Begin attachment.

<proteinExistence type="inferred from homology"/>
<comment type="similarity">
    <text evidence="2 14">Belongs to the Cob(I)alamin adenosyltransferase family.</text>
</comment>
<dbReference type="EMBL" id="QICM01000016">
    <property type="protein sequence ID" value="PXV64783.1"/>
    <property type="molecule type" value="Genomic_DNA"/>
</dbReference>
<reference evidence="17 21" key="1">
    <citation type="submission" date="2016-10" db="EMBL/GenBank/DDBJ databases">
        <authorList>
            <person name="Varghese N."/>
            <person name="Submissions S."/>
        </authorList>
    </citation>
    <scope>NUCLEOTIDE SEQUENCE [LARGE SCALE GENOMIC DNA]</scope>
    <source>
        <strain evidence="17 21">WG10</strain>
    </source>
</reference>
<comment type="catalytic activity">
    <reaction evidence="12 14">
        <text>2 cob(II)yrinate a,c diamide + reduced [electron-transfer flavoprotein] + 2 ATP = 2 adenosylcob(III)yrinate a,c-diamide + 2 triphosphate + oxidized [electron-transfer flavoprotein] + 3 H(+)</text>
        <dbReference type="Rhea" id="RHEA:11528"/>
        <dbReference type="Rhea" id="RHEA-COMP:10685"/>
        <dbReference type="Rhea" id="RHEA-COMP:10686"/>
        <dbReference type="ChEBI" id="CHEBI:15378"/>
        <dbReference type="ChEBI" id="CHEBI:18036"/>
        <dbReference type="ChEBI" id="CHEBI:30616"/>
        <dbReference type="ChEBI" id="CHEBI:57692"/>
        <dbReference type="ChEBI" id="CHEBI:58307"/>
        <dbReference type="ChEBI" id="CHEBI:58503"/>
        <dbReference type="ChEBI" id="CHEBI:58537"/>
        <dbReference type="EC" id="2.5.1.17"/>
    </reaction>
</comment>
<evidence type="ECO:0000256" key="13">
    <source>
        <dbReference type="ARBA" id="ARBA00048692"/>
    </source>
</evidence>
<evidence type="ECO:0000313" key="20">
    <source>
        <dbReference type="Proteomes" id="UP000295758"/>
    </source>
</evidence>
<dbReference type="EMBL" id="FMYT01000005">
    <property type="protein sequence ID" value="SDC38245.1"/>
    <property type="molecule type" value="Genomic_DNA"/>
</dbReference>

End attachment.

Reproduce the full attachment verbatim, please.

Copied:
<proteinExistence type="inferred from homology"/>
<comment type="similarity">
    <text evidence="2 14">Belongs to the Cob(I)alamin adenosyltransferase family.</text>
</comment>
<dbReference type="EMBL" id="QICM01000016">
    <property type="protein sequence ID" value="PXV64783.1"/>
    <property type="molecule type" value="Genomic_DNA"/>
</dbReference>
<reference evidence="17 21" key="1">
    <citation type="submission" date="2016-10" db="EMBL/GenBank/DDBJ databases">
        <authorList>
            <person name="Varghese N."/>
            <person name="Submissions S."/>
        </authorList>
    </citation>
    <scope>NUCLEOTIDE SEQUENCE [LARGE SCALE GENOMIC DNA]</scope>
    <source>
        <strain evidence="17 21">WG10</strain>
    </source>
</reference>
<comment type="catalytic activity">
    <reaction evidence="12 14">
        <text>2 cob(II)yrinate a,c diamide + reduced [electron-transfer flavoprotein] + 2 ATP = 2 adenosylcob(III)yrinate a,c-diamide + 2 triphosphate + oxidized [electron-transfer flavoprotein] + 3 H(+)</text>
        <dbReference type="Rhea" id="RHEA:11528"/>
        <dbReference type="Rhea" id="RHEA-COMP:10685"/>
        <dbReference type="Rhea" id="RHEA-COMP:10686"/>
        <dbReference type="ChEBI" id="CHEBI:15378"/>
        <dbReference type="ChEBI" id="CHEBI:18036"/>
        <dbReference type="ChEBI" id="CHEBI:30616"/>
        <dbReference type="ChEBI" id="CHEBI:57692"/>
        <dbReference type="ChEBI" id="CHEBI:58307"/>
        <dbReference type="ChEBI" id="CHEBI:58503"/>
        <dbReference type="ChEBI" id="CHEBI:58537"/>
        <dbReference type="EC" id="2.5.1.17"/>
    </reaction>
</comment>
<evidence type="ECO:0000256" key="13">
    <source>
        <dbReference type="ARBA" id="ARBA00048692"/>
    </source>
</evidence>
<evidence type="ECO:0000313" key="20">
    <source>
        <dbReference type="Proteomes" id="UP000295758"/>
    </source>
</evidence>
<dbReference type="EMBL" id="FMYT01000005">
    <property type="protein sequence ID" value="SDC38245.1"/>
    <property type="molecule type" value="Genomic_DNA"/>
</dbReference>